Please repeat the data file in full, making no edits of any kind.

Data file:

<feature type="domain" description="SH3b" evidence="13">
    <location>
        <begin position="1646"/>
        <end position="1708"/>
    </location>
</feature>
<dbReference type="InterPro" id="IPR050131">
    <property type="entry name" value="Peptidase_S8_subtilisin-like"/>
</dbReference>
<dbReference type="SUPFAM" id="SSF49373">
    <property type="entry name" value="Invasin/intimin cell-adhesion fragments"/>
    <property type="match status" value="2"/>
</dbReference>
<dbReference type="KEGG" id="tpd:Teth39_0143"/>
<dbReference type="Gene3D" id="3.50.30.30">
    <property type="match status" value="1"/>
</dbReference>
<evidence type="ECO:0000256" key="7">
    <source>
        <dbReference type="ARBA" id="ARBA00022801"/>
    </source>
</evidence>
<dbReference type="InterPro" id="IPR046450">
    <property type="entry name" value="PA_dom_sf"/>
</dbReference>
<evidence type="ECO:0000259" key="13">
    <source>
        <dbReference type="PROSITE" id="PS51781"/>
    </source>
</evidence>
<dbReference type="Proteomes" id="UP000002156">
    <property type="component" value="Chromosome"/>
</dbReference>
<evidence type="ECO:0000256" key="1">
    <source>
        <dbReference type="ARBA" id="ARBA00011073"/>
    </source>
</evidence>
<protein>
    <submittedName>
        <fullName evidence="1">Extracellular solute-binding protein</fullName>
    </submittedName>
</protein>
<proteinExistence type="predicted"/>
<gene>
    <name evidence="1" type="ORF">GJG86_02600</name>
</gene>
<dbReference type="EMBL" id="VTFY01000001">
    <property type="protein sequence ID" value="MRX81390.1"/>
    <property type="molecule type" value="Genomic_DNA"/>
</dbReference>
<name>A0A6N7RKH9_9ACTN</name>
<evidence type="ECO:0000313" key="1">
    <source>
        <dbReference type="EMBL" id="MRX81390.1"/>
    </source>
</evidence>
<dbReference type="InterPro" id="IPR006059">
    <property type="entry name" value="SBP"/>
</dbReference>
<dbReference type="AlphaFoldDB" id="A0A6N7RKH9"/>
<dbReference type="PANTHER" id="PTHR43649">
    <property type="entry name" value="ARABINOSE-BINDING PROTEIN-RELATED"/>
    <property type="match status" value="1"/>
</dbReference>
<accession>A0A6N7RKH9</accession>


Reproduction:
<feature type="domain" description="SH3b" evidence="13">
    <location>
        <begin position="1646"/>
        <end position="1708"/>
    </location>
</feature>
<dbReference type="InterPro" id="IPR050131">
    <property type="entry name" value="Peptidase_S8_subtilisin-like"/>
</dbReference>
<dbReference type="SUPFAM" id="SSF49373">
    <property type="entry name" value="Invasin/intimin cell-adhesion fragments"/>
    <property type="match status" value="2"/>
</dbReference>
<dbReference type="KEGG" id="tpd:Teth39_0143"/>
<dbReference type="Gene3D" id="3.50.30.30">
    <property type="match status" value="1"/>
</dbReference>
<evidence type="ECO:0000256" key="7">
    <source>
        <dbReference type="ARBA" id="ARBA00022801"/>
    </source>
</evidence>
<dbReference type="InterPro" id="IPR046450">
    <property type="entry name" value="PA_dom_sf"/>
</dbReference>
<evidence type="ECO:0000259" key="13">
    <source>
        <dbReference type="PROSITE" id="PS51781"/>
    </source>
</evidence>
<dbReference type="Proteomes" id="UP000002156">
    <property type="component" value="Chromosome"/>
</dbReference>
<evidence type="ECO:0000256" key="1">
    <source>
        <dbReference type="ARBA" id="ARBA00011073"/>
    </source>
</evidence>
<protein>
    <submittedName>
        <fullName evidence="1">Extracellular solute-binding protein</fullName>
    </submittedName>
</protein>
<proteinExistence type="predicted"/>
<gene>
    <name evidence="1" type="ORF">GJG86_02600</name>
</gene>
<dbReference type="EMBL" id="VTFY01000001">
    <property type="protein sequence ID" value="MRX81390.1"/>
    <property type="molecule type" value="Genomic_DNA"/>
</dbReference>
<name>A0A6N7RKH9_9ACTN</name>
<evidence type="ECO:0000313" key="1">
    <source>
        <dbReference type="EMBL" id="MRX81390.1"/>
    </source>
</evidence>
<dbReference type="InterPro" id="IPR006059">
    <property type="entry name" value="SBP"/>
</dbReference>
<dbReference type="AlphaFoldDB" id="A0A6N7RKH9"/>
<dbReference type="PANTHER" id="PTHR43649">
    <property type="entry name" value="ARABINOSE-BINDING PROTEIN-RELATED"/>
    <property type="match status" value="1"/>
</dbReference>
<accession>A0A6N7RKH9</accession>